A fascinating look at a clever, uncompromising artist married to the times in which he lived.

THE ART OF CHARLIE CHAN HOCK CHYE

In this graphic novel, Liew (Shadow Hero, 2014, etc.) presents the life and work of an obscure comic-book creator in tandem with the turbulent modern history of Singapore, the land both call home.

This celebration of the real if largely unknown artist Charlie Chan Hock Chye opens with his two-page comic juxtaposing a pair of prominent Singaporean leaders—Lee Kuan Yew, the long-standing prime minister who shrewdly if brutally oversaw the country’s rise as an economic power; and Lim Chin Siong, a charismatic, populist orator who was outmaneuvered by political rivals, jailed as a dissident, and exiled, ultimately dying in obscurity. The opening is telling for its political focus, juxtaposition of pragmatism versus idealism, and status of having been drawn in 1998 but unpublished until its inclusion here. Born the year Superman and British children’s comic Beano debuted, Chan—a lifelong if self-taught student of the craft—became a sampler of comic styles, beginning with the manga-inspired tales of a boy and his giant robot, moving on to Dan Dare–style alien-invasion science fiction, comics strips in the vein of Walt Kelly’s Pogo, gritty street-level superheroics, and homages to MAD magazine and Windsor McCay. Sociopolitical issues abounded, with the giant robot responding only to commands given in Chinese (underscoring a Singapore divided by its English and Chinese schools) or colonialism playing out with alien overlords standing in for British rule and real-life figures and events in prominent if thinly veiled roles. Chan also created autobiographical comics detailing the struggles of a career frustrated by the repressive regime under which he lived (exacerbated by Chan’s compulsion for political commentary). But, acting almost like a politically minded Henry Darger, the undeniably talented Chan never stopped digesting his world into art, even if much of that work never saw publication. Liew provides sharp commentary throughout, illustrating interviews as well as accompanying strips that decode Chan’s layers of allegory.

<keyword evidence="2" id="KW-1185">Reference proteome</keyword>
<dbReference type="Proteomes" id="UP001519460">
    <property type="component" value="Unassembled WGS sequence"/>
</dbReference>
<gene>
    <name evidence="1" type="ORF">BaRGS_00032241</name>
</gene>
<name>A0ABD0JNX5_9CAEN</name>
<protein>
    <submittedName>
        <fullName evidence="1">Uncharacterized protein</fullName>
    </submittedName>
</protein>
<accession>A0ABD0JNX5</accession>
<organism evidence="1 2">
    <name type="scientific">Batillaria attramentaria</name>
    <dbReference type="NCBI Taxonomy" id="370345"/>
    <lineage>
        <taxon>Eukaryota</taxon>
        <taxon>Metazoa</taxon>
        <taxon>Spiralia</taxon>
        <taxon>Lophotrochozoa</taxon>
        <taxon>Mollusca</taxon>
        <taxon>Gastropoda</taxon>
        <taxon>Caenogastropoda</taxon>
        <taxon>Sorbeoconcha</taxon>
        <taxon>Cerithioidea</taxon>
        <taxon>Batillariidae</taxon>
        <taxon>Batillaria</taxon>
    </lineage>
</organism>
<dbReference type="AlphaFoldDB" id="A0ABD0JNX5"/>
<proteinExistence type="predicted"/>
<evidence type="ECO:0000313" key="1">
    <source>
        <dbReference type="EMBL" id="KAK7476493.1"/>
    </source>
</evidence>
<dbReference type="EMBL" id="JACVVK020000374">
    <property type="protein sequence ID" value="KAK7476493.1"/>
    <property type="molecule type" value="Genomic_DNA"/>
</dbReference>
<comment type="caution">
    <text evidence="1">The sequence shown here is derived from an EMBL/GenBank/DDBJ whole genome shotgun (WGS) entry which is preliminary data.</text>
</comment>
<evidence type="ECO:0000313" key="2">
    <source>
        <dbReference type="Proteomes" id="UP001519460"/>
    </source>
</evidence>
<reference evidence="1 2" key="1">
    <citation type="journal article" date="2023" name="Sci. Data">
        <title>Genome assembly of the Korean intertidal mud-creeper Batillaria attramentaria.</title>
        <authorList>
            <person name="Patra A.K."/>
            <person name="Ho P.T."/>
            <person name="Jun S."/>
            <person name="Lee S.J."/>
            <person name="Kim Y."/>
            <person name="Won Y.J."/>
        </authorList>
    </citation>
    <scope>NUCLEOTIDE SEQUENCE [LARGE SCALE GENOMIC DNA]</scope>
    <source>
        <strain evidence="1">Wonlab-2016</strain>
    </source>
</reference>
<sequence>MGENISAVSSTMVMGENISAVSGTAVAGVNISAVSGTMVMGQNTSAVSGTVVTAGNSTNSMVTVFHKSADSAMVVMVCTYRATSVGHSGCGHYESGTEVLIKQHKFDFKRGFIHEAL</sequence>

A fascinating look at a clever, uncompromising artist married to the times in which he lived.

Pub Date: March 1, 2016

ISBN: 978-1-101-87069-3

Page Count: 320

Publisher: Pantheon

Review Posted Online: Dec. 22, 2015

Kirkus Reviews Issue: Jan. 1, 2016

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Chwast and Twain are a match made in heaven.

A CONNECTICUT YANKEE IN KING ARTHUR'S COURT

Design veteran Chwast delivers another streamlined, graphic adaptation of classic literature, this time Mark Twain’s caustic, inventive satire of feudal England.